I hope to finish my docu-series in November 2017 and attend MCC 17!"

*The "quotes" above have been edited for clarity and concision.

Jessica Russo

2016 MCN Campaigns | Undergraduate University: College of the Holy Cross | Place of Origin: Staten Island, New York City

Jessica at the United Nations

Jessica at the United Nations

"I am a junior at the College of the Holy Cross and pursuing a Political Science degree with a double concentration in Peace and Conflict Studies and Latino and Latin American Studies.

After graduating I plan to go to law school in order to receive my J.D. degree and my LLM. Ever since I was little, I was always passionate about advocating for those who didn’t believe they had a voice or were wrongly accused. This passion began to grow when I went to high school where I was part of the Mock Trial team, the Congressional Debate team, and a member of many community service organizations. Now, as a junior in college, I continue to fuel my desire of advocating for others through my position on the Judicial Council of the Student Government Association at Holy Cross and through Silence to Sound, a campaign designed to help those who have been sexually assaulted in college.

I always knew I wanted to make an impact on the world whether it was in my own community, on my school campus, or on a larger scale. When I was a freshman in college, I found out a friend of mine was sexually assaulted and that story has forever impacted my life. After listening to the story, I wanted to do something that would bring awareness about the issue of sexual assault on college campuses so that no one will ever have to experience what my friend and so many others had to endure. That was when I received an email regarding the Millennium Campus Network and its MCC16 conference in Washington, D.C. I saw that they were offering young individuals the opportunity to launch their own campaign, and I realized that would be a wonderful opportunity to make the idea of starting a project to help spread awareness of sexual assault on college campuses a reality. Since the inception of Silence to Sound in August of 2016, my executive team and I have created a website featuring school specific resources for sexual assault survivors in our database and have attended the Higher Education Institutions - Key Drivers of the Sustainable Development Goals event for the discussion of the United Nations Sustainable Development Agenda of 2030 at the United Nations Building in New York City this July. My team and I continue to promote the discussion of the prevalence of sexual assault on college campuses and ensure gender equity.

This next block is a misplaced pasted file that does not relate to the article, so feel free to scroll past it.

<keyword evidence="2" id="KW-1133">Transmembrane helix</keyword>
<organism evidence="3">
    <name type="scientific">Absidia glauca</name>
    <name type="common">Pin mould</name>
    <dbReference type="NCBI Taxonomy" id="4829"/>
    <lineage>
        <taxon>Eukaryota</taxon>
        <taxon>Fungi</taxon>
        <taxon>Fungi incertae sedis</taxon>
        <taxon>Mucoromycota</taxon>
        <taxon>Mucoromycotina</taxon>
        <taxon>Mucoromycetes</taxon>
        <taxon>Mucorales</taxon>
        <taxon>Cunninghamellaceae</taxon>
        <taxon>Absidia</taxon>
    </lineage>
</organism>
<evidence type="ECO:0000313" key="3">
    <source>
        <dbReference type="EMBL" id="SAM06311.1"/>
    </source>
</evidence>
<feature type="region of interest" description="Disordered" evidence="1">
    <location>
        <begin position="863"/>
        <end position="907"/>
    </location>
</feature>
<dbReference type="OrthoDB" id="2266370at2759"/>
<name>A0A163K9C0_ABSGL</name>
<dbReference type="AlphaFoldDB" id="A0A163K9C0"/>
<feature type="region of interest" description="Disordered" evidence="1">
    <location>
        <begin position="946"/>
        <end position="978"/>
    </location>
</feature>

To conclude, one characteristic that all young student leaders should have is perseverance. Whether you are advocating for a particular cause on behalf of others or you are starting your own organization to help make a positive impact in the world, there will be obstacles that you will face in trying to achieve your goal. It is what you do with those obstacles that will influence your success and measure of effectiveness. It is easy to simply give up when your ideas do not achieve the desired result. A student leader with perseverance does not see these obstacles as an unconquerable challenge but rather a crucial learning experience where he or she will try to find out what helps to competently promote their vision and what does not."

*The "quotes" above have been edited for concison and clarity.

Ghewa Srour

2015 MCN Campaigns | Undergraduate University: Lebanese University | Place of Origin: Lebanon

My MCN Story:

"In 2013, I got abused and divorced at the age of 21. For a Middle-Eastern girl, divorce is so hard for her and her family. But, I decided to be strong and changed my life for the better despite knowing the odd. Also, I wanted to inspire other women to be strong, refuse abuse, and raise their voice as well. Following my own advice, I began to rebuild my life.

My journey started in Morocco when I attended the “First Alumni Enrichment Seminar” in the Middle East by the U.S. Department of State. There I met Executive Director of the Millennium Campus Network (MCN) Sam Vaghar, who shared his story and told us about the mission of MCN. Intrigued by what he said, I applied and attended the Millennium Campus Conference in 2015 (MCC 2015) at the United Nations Headquarters in New York; and also attended MCC 2016 at Howard University in Washington D.C.

My time with MCN increased my desire to connect with and help other people who are in difficult positions and want to live a better life."

What I Care About:

"After getting married, I joined my husband in Sao Paulo, Brazil. From the very first days of my arrival, I noticed that most kids did not go to school -and even if they did, they attended poor public schools- because of the high expenses of private schools.

I wanted to continue practicing Portuguese while I was Brazil, as I was not yet fluent; and as a result I started to have conversations with kids and teenagers in the local community. I asked them what were the main causes for them to not attend school; and sometimes I even talked to their parents about this when they joined their children in selling goods on the streets. The responses I got made me want to start my own project to help uneducated children get a chance to go to school and receive an education.

I plan to do more research for my project. In addition, I want to identify an organization that is focused on the same goals as me so that I can partner with them and work with them to help underprivileged kids get an education and figure out their own dreams."

Student Leadership: